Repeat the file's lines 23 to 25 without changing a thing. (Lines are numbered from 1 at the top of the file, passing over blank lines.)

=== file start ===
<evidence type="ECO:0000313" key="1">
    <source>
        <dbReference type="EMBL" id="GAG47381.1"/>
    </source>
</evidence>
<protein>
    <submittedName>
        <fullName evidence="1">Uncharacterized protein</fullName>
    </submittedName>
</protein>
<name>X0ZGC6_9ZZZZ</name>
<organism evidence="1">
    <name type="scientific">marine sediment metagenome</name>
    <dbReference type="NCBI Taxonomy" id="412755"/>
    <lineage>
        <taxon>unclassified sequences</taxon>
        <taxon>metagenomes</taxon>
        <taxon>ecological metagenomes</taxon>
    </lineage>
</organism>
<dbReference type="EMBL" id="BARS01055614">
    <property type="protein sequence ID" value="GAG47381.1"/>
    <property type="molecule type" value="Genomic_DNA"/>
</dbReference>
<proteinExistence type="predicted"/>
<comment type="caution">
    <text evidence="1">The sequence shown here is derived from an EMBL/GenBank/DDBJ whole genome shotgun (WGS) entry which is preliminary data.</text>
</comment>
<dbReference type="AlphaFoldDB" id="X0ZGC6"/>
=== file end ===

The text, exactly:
    <property type="molecule type" value="Genomic_DNA"/>
</dbReference>
<proteinExistence type="predicted"/>